However, Hot Shot Bed Bug Spray may not be completely effective for fighting lice, as revealed by some experts. According to them, these products do not fulfill their promise to kill bugs, and some of them are resistant to this type of treatment.
Does Raid Bed Bug Spray Kill Lice?
According to the manufacturers, Raid is a versatile product that can eliminate bedbugs, fleas, and lice. Raid Bed Bug Spray may kill lice because it contains permethrin and other related chemicals in some percentage.
Going by the manufacturer’s promise and the reviews of some of its past users, Raid Bed Bug Spray may be effective for live lice. It may also kill lice eggs as it contains cypermethrin and imiprothrin. It works best when used in direct contact with these parasites. You can use it as a spot treatment in cracks and crevices or as a surface spray over a large area.
However, it is not meant to be used directly on your body as it is extremely dangerous when absorbed through the skin. You should only apply it on surfaces of objects and spots in your home.
How to Use Bed Bug Sprays to Kill Lice
Regardless of the type of bed bug spray you use, you need to use it properly to target lice. Here are some tips to keep in mind when using bed bug spray for lice:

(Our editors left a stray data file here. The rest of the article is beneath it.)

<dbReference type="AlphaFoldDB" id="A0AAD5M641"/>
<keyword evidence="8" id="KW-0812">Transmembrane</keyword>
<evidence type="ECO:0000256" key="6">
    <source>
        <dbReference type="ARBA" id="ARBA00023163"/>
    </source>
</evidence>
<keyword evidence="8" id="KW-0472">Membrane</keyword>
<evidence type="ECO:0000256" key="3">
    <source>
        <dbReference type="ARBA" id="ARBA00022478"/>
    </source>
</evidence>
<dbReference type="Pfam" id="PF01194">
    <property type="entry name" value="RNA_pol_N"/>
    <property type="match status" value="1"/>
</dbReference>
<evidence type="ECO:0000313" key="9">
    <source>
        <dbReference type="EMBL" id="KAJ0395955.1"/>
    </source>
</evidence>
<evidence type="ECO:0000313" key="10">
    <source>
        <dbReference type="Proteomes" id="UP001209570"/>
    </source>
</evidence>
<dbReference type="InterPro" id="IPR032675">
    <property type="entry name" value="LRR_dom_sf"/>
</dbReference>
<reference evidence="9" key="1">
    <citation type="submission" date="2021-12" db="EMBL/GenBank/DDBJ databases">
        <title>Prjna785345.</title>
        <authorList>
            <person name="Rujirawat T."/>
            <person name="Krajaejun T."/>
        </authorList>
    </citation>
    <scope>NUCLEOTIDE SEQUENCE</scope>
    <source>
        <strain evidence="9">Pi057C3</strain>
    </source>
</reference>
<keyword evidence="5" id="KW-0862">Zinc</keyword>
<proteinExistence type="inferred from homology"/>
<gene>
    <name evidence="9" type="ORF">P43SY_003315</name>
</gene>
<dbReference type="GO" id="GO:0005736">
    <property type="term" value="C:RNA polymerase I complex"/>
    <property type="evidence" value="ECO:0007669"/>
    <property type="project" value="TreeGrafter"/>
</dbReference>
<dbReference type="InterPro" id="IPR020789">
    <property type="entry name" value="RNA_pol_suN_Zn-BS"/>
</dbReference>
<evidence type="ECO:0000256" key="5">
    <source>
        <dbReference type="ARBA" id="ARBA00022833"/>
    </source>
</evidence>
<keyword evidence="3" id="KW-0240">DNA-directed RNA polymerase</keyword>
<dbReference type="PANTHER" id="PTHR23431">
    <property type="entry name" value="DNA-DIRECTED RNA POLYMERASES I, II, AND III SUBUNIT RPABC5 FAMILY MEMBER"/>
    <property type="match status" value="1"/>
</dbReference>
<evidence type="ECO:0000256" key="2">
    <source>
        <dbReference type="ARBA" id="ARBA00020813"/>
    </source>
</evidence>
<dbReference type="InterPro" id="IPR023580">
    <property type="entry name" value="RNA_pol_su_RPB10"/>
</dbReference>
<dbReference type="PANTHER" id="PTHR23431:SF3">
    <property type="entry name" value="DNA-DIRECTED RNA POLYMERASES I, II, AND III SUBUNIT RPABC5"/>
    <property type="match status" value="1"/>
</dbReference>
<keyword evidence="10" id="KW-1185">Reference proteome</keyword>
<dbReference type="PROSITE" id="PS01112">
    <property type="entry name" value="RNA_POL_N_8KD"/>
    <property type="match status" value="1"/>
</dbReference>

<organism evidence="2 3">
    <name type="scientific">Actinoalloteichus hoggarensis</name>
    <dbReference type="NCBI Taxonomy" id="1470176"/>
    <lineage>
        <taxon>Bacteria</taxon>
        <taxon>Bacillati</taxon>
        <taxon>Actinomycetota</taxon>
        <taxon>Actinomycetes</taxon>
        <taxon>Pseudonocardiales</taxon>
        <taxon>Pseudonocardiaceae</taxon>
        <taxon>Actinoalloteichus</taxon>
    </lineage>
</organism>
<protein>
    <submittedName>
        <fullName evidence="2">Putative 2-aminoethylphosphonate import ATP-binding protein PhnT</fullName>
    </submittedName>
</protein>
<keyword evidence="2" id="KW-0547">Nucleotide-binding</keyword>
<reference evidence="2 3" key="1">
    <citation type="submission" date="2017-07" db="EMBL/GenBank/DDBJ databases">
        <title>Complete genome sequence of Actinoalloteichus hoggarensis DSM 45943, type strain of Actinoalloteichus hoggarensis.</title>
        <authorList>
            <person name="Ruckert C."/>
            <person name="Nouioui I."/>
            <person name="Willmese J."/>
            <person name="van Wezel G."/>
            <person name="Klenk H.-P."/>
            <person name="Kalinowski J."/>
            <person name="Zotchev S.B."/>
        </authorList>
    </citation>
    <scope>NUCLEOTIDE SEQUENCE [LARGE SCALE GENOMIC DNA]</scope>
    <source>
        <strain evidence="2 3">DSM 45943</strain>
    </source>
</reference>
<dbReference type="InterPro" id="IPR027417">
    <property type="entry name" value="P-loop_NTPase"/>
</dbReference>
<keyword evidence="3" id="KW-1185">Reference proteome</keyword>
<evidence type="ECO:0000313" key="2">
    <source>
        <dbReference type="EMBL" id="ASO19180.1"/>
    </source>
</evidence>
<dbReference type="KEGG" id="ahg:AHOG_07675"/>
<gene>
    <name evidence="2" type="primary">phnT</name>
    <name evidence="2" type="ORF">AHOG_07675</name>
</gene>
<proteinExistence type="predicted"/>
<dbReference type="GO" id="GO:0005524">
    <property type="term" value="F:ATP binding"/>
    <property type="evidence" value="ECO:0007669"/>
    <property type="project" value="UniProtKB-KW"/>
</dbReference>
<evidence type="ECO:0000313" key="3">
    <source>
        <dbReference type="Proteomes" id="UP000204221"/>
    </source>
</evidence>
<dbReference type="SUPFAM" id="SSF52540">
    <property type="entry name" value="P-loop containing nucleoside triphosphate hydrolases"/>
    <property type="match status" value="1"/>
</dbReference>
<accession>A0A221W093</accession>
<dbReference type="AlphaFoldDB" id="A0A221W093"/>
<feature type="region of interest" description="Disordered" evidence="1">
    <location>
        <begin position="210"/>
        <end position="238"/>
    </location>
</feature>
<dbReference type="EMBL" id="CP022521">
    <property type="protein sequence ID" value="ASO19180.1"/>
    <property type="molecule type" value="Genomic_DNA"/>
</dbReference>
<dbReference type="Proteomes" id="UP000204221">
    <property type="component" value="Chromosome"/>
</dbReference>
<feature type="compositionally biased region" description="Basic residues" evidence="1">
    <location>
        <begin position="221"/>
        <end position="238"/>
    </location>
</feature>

- Spray all suspected areas of the house, including baseboards and floorboards.
- Spray around the bed frame and parts of the bedding, including where your bed touches the floor.
- Avoid using it on mattresses or furniture surfaces where you’ll be sitting or laying unless the bed bug spray is labeled for that use. Launder them instead.
- Never apply bed bug spray on yourself. Use medication or other products designed for that purpose.
- Apply the product on all your door hinges, window blinds, and furniture, such as chairs and drawers.
- Depending on how large the infestation is, you may need to spray your house again after one or two weeks.
- Cover all food-processing surfaces and utensils during treatment or thoroughly washed before use. To avoid food poisoning, cover any leftover or exposed food. Vacate a room immediately after treating it with bed bug spray.
How to Recognize and Treat Lice Infestation
The most common symptom of every type of lice is itching. For head lice, you’ll feel something moving or tickling in the scalp of your head. Lice move quickly and can be difficult to see. However, shining a bright light or using a magnifying glass can help.
Head lice are mostly tan or grayish-white and will appear darker in people with dark hair. They are usually around the size of sesame seeds.
Body lice inflict sores on the body as a result of consistent scratching. Pubic lice cause itching in the genital region.